No. 52. Highlights of 2019

Most years I forego the ritual of looking back to choose “the best of the year” or “my favorites of the year” or whatever people do. I guess I avoid the exercise because I’m not usually given to nostalgia. It’s probably a mistake because looking back through the previous year’s postings provides an opportunity for self-critical reflection. For better or worse here are my selections from the past year. I’ve attempted to pull out highlights from my posted photographs from the past year. Most are based on our extensive travels, which included 11 Caribbean Islands in addition to Puerto Rico and Cuba, and of course our travels to China and parts of Japan. One of the pictures I chose, from the Elbe River, was captured early in 2018. I included it because I only developed and posted it toward the end of 2019 while taking a break from processing photos from Asia.
Some of the photos chosen here (disappointingly few) are local. My intention in the coming year is to capture more images closer to home. My most popular photos are from local scenes. Although I’m now living in an area where I spent my youth, I’m constantly exploring and learning about it. My intention is to begin the New Year with a hike to French Creek State Park on the first day of 2020.

Jay M. Ressler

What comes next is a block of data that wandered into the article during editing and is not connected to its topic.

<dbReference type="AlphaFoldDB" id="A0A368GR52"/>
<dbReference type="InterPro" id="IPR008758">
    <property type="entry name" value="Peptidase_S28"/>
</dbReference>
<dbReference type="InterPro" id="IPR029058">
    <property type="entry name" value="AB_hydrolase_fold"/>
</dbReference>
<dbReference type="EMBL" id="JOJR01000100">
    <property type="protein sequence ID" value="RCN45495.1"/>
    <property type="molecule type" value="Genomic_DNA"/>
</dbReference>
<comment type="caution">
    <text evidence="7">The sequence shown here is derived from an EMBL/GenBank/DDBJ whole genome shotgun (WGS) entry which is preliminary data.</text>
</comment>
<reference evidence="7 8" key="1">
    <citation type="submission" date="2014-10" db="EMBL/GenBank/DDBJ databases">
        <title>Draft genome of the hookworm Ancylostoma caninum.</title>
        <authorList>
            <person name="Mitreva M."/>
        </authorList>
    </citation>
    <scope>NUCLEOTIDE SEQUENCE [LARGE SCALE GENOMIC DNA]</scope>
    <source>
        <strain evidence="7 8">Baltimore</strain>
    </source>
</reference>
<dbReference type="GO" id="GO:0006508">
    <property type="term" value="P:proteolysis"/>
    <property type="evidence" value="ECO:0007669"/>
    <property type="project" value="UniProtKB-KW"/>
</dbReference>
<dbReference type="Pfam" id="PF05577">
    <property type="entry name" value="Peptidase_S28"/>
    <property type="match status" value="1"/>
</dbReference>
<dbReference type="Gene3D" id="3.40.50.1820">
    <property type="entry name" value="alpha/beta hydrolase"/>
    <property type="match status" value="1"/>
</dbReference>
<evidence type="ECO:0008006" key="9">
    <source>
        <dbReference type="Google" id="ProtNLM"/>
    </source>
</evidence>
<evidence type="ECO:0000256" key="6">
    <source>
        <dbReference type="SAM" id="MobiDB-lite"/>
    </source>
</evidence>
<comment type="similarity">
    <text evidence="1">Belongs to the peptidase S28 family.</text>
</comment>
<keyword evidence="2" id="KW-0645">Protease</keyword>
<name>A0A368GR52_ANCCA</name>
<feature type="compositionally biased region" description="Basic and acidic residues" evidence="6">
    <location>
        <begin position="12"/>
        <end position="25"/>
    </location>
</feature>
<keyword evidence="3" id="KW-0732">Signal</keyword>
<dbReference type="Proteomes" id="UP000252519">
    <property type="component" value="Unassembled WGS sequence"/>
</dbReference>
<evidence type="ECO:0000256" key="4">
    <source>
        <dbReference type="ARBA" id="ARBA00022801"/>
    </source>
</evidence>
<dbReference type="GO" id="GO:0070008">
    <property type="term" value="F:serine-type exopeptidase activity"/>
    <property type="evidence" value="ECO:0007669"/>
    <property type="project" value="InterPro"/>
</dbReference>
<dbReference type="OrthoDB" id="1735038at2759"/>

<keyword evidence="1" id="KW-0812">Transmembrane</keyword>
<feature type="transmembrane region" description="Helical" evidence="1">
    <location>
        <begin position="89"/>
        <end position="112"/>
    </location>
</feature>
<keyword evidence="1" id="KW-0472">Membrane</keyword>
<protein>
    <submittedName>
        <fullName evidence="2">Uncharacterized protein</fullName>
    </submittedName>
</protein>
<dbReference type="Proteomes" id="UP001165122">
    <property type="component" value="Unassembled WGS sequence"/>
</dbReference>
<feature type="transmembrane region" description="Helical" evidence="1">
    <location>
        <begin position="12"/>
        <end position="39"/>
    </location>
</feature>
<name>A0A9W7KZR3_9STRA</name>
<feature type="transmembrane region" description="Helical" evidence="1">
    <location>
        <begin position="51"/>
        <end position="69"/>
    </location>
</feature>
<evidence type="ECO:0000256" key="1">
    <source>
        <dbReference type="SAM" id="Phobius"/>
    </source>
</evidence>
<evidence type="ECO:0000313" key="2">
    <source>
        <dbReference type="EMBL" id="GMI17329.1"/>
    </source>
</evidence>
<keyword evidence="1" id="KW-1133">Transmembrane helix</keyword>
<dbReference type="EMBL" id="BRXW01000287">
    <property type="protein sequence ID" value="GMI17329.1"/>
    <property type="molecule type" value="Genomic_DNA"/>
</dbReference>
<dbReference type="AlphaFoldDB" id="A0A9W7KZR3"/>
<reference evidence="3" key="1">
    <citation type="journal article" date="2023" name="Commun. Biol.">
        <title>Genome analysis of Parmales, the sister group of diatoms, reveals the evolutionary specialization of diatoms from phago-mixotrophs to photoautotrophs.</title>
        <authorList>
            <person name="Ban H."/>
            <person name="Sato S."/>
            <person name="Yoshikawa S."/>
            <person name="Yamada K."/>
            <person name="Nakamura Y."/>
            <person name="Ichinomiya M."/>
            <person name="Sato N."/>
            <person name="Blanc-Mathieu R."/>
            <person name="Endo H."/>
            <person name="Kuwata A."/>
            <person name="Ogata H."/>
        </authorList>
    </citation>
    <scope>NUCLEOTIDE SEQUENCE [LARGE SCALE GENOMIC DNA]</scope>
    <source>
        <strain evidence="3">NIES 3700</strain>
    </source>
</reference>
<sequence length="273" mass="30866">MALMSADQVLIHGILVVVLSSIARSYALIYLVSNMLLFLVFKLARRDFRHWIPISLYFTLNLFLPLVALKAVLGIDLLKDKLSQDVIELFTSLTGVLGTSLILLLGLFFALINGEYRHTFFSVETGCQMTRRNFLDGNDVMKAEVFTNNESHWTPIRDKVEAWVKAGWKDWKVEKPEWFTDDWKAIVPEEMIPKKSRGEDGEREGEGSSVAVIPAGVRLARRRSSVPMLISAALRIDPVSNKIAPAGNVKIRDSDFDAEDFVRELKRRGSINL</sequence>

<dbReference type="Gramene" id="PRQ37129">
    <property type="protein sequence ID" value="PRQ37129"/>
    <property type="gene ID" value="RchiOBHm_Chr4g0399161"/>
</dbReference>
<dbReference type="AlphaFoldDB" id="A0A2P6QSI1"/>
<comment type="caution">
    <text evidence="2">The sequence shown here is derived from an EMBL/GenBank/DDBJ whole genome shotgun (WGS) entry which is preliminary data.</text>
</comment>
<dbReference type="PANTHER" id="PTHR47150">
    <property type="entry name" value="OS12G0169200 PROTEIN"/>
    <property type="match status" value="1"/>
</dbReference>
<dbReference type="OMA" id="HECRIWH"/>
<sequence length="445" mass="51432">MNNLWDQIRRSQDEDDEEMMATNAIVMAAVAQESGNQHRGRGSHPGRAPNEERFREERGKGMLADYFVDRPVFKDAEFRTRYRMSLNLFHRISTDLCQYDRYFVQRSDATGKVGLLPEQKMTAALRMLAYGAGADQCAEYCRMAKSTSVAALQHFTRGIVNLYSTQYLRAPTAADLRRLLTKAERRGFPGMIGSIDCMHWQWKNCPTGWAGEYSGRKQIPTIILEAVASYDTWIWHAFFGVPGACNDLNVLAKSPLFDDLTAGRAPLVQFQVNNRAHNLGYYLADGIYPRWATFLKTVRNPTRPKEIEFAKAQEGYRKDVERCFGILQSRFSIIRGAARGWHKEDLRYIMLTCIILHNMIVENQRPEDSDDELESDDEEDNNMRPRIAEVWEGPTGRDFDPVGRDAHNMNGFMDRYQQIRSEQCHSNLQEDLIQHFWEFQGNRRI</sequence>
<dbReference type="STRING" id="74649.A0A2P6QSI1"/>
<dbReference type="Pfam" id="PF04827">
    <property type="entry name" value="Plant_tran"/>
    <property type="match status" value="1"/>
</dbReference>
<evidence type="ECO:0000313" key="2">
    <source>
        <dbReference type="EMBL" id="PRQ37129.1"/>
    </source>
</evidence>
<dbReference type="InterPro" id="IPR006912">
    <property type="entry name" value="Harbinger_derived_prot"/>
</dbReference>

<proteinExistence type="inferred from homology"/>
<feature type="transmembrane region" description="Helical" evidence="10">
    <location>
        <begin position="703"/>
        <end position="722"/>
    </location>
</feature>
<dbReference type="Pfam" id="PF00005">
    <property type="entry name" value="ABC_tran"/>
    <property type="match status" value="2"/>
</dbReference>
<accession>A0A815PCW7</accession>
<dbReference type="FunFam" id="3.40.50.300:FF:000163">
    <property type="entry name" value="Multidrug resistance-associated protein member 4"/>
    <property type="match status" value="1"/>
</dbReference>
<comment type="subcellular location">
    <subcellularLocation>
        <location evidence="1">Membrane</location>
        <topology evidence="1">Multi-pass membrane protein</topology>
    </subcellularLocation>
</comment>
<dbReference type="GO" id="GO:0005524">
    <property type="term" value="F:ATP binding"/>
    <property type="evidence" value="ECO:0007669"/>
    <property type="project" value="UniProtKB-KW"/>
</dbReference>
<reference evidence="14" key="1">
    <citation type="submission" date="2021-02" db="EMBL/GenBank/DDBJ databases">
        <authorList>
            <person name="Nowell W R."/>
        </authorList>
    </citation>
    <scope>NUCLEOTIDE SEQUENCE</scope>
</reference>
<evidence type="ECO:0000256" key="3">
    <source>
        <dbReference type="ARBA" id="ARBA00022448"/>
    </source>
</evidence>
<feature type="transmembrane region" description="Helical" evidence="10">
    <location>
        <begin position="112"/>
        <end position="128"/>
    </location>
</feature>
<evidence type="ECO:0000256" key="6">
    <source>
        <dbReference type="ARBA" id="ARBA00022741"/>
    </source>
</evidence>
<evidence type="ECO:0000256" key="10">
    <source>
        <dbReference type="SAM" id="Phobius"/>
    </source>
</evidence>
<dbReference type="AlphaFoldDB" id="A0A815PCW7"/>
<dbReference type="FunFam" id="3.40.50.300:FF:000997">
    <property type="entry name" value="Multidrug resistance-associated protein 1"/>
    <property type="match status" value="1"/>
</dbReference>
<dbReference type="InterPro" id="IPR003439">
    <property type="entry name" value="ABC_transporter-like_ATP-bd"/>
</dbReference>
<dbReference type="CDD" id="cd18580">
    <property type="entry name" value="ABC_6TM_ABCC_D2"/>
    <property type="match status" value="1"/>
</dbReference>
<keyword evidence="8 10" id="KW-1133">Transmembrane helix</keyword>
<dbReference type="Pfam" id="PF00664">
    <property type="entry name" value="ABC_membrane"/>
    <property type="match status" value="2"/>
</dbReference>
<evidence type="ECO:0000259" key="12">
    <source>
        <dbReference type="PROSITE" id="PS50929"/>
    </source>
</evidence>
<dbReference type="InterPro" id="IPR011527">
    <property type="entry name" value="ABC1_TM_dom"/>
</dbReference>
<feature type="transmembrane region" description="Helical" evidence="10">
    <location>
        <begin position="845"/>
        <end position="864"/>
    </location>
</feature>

Jay Ressler Composite Photography and Encaustic Art He is an outstanding location photographer, with an eye that can capture the soul of a Havana back street as beautifully as the sip of a hungry hummingbird, often with compelling black and white images. But Jay Ressler is best known for artistic expression that lives in layers between opposites. “I like to explore boundaries,” he explains. “Boundaries between consciousness and the unconscious, between reality and imagination, between certainty and skepticism.” He does this by compositing his own photography in multiple layers to produce stunningly original, interleaved images. Using Photoshop, other image manipulation software and a variety of digital effects, he paints one photographic layer on top of another. He takes advantage of textures he's captured along with an array of processes for manipulating light, contrast, and color to tell the story. “Distorting and reinterpreting the literal 'machine moments' captured by the camera is as old as the art of photography,” he insists. Jay occasionally extends his multi-layered approach to encaustic mixed media creations. Based on ancient techniques, the process begins with cooking his own recipes of beeswax and damar resin and applying this medium between the layers of photographic images, along with various pigmented compounds and materials to add color, texture and expression. Either way, the results are riveting. The viewer is drawn into an unfolding, dreamlike scene that might be heart-warming, haunting, gritty, poignant or magical. Sometimes, within the various layers, all of the above. The award-winning photographer/artist has many dimensions himself. He studied advanced digital photography at Pittsburgh Filmmakers and advanced encaustic techniques with leading instructors in the field. He worked as an underground coal miner, steelworker, machinist, labor and civil rights activist, copywriter and commercial printer. He has a BS in Psychology from Albright College.

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